PCF’S CEO INTERVIEW WITH GAMERANT

Get to know our company’s profile better. Learn more about our recent acquisitions and future global growth plans of People Can Fly.

GR: Was there anything that specifically attracted People Can Fly to Phosphor Games?

Sure, Phosphor Games used to work with Epic Games some time ago. So did PCF. So, we knew that those guys are talented and experienced. The most important thing for us is that we’re looking for teams who are experienced with Unreal Engine technology, and Phosphor Games was. The size was right for us, the talent was there, and the location was right too. It made a lot of sense.

GR: Are there any immediate plans for People Can Fly Chicago you can share?

People Can Fly Chicago is focusing on collaborating with our other teams on our existing games, so this is the immediate plan for them. I think this is important to always have this kind of ramp-up time to learn new workflows and pipelines and making sure that we are working together well. It’s also about production flow strategies and tools. So, each team needs this time at the very beginning, and then we will see what the future holds.

GR: Is People Can Fly Looking to grow the Chicago studio?

For sure, our goal is to strengthen this studio in Chicago. Right now it’s 18 people. Phosphor used to be much bigger and that’s our benchmark. We want to grow the team and take advantage of the talent pool that is in Chicago. So, this is just the beginning for this studio.

GR: Where do you see People Can Fly in 5 or 10 years broadly speaking?

I think the sky is the limit to be honest. Everything depends on how successful our strategy is going to be. We want to grow further, not necessarily opening very small studios, but each of the studios we own especially in North America, is set for further growth. We have New York. We’ve got Chicago. We’ve got Montreal. Our goal is to grow them organically and not only organically. If there are business opportunities, we will try to take them.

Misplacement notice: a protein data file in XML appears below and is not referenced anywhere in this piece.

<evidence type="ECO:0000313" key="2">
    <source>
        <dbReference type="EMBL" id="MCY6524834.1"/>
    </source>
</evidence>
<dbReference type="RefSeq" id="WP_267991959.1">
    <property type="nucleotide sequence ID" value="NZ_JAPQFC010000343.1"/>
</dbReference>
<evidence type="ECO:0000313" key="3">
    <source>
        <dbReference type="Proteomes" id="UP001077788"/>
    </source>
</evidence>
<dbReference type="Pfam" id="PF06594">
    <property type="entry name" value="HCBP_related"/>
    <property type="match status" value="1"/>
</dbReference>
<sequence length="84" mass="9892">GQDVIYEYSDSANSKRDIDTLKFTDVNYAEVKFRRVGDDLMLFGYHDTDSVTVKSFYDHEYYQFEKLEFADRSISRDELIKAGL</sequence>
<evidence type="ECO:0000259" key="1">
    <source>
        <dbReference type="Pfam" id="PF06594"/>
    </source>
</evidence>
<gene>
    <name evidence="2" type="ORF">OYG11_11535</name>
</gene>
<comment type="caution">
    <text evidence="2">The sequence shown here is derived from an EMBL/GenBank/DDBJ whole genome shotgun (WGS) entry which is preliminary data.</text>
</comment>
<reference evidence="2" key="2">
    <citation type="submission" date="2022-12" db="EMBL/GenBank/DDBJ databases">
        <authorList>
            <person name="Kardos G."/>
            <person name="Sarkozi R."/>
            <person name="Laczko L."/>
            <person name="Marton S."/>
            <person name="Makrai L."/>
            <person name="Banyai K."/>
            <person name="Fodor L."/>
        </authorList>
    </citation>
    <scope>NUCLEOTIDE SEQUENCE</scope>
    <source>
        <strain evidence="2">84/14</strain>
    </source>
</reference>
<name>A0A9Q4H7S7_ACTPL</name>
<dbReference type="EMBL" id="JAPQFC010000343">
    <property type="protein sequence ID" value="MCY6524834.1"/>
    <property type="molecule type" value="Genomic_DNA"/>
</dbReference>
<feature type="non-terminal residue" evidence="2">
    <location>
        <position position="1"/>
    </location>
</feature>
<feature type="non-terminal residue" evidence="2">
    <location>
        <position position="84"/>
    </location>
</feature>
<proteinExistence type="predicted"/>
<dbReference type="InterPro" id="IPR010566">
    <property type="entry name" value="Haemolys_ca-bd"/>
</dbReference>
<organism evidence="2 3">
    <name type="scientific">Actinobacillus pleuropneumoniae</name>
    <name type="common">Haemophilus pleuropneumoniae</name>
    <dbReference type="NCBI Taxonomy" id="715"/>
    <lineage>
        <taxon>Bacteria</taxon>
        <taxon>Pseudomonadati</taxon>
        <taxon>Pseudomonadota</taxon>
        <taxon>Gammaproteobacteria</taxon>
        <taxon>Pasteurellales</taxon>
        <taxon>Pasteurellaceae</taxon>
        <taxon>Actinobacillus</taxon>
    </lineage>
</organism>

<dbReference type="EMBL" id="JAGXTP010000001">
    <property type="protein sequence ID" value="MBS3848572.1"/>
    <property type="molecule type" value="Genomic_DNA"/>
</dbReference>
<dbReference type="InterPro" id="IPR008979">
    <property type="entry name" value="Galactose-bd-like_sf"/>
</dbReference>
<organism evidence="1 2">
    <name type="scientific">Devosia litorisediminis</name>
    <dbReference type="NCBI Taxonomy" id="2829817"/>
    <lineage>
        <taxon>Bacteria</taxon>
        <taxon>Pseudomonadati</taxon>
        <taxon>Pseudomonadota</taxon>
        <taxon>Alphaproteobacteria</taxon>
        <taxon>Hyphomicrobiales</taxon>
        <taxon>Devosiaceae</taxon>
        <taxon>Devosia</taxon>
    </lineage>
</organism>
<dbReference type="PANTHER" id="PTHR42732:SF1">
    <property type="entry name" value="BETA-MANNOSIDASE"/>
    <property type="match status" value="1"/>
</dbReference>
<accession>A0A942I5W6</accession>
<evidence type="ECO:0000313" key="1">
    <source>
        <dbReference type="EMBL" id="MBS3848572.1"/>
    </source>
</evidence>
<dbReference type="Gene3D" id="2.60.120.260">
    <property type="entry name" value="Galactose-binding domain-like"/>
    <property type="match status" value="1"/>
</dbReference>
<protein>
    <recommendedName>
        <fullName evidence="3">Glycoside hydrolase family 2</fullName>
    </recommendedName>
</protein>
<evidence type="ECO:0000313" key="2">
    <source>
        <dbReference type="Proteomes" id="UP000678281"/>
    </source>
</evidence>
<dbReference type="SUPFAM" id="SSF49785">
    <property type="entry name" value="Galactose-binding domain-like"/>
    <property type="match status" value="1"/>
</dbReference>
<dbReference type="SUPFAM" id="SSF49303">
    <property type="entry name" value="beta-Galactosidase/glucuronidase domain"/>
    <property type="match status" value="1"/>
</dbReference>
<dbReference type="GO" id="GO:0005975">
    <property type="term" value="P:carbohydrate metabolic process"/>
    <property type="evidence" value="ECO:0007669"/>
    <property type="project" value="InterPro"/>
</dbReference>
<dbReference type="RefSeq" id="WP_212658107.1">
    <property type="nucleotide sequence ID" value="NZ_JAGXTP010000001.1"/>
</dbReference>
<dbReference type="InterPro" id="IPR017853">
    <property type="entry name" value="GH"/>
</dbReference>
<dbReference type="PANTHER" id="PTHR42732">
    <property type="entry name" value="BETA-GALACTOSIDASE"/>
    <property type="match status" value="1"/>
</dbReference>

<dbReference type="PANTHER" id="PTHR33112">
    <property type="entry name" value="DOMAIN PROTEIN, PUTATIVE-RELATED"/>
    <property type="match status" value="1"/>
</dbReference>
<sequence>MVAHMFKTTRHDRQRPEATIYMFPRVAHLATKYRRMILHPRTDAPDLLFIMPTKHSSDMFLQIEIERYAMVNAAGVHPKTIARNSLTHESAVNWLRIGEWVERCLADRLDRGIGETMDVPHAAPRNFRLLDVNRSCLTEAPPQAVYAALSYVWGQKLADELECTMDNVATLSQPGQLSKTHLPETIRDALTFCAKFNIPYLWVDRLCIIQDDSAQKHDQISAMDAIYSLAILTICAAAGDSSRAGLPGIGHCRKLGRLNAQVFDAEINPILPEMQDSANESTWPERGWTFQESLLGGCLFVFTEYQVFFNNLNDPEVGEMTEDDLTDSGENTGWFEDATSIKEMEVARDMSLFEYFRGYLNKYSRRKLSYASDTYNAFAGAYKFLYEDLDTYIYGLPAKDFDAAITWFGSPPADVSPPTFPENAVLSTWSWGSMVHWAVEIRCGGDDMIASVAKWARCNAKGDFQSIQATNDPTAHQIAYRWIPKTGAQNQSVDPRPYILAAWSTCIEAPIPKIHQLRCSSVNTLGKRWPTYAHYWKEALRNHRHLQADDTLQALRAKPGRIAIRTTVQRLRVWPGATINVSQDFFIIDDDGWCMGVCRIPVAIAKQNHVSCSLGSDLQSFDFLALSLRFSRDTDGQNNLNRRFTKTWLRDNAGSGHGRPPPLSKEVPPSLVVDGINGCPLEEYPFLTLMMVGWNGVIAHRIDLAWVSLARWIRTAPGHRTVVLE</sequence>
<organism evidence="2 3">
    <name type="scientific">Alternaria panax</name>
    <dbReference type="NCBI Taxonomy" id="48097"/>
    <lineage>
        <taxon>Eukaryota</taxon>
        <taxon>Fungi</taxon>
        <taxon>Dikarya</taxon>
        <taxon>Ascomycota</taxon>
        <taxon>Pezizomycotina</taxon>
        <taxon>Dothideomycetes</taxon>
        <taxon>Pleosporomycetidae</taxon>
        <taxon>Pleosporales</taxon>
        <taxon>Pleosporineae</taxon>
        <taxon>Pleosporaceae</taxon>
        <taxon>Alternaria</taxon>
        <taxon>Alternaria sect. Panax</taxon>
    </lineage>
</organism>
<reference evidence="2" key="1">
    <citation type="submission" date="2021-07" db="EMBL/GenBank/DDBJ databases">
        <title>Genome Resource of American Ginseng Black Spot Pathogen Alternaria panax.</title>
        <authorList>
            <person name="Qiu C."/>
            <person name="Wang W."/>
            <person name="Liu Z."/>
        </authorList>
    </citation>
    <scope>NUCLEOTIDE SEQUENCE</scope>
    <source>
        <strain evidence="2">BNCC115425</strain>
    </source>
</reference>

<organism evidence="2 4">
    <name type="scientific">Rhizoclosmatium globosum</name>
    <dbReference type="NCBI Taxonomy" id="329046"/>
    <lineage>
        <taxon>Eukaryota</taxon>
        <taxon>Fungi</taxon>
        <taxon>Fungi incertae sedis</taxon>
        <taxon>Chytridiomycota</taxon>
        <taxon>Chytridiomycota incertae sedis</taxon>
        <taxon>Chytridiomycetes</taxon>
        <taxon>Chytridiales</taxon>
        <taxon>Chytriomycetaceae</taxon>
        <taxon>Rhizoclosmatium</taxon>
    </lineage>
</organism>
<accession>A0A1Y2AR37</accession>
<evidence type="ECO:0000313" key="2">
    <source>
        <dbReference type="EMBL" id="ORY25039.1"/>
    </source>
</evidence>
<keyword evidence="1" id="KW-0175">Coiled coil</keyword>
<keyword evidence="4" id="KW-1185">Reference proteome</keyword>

GR: For Game On, per the announcement on your website, People Can Fly is not making any exclusivity claims. How does this acquisition then impact your relationship, if at all, with the studio?

We’ve been long-term partners with Game On and now we will cooperate even closer; also, as a member of our group, Game On will get access to resources and capital. We will do our best to support the studio’s further development. But Game On remains independent and will continue to work with other clients from the gaming industry.

GR: Game On has previously done work on titles such as Marvel’s Avengers, The Outer Worlds, and of course, Outriders. What was it like working with the studio on Outriders?

Working with Sam Girardin and his team was a great experience for People Can Fly, and their input into Outriders was really significant. Actually, the level of cooperation with Game On was, for me, one of the main reasons behind this acquisition.

GR: With recent dealings, People Can Fly Chicago and Game On, being based in North America, what can you say about your plans for the region? Perhaps in comparison to plans in Europe?

We definitely want to grow in North America, that feels pretty natural, but we want to keep the right balance at the same time. The majority of our team is still located in Europe, with our Warsaw headquarters being around 200 people right now.

GR: So, we’ve got these two future projects that People Can Fly is working on. What about older IP like Bulletstorm?

As you can imagine, this IP, we hold very near to our hearts. We have tried from time to time to think about it, what would be possible. We’ve remastered the game and put it on new platforms like Switch, so we are still kind of trying to do something with this IP. There are no immediate plans right now. We hope that one day we’ll be able to come back to this IP, who knows what the future holds. Definitely, with growing bigger and getting new teams on board, it will be easier to come back one day to this IP.

Read full interview here: https://gamerant.com/people-can-fly-outriders-gemini-dagger-interview/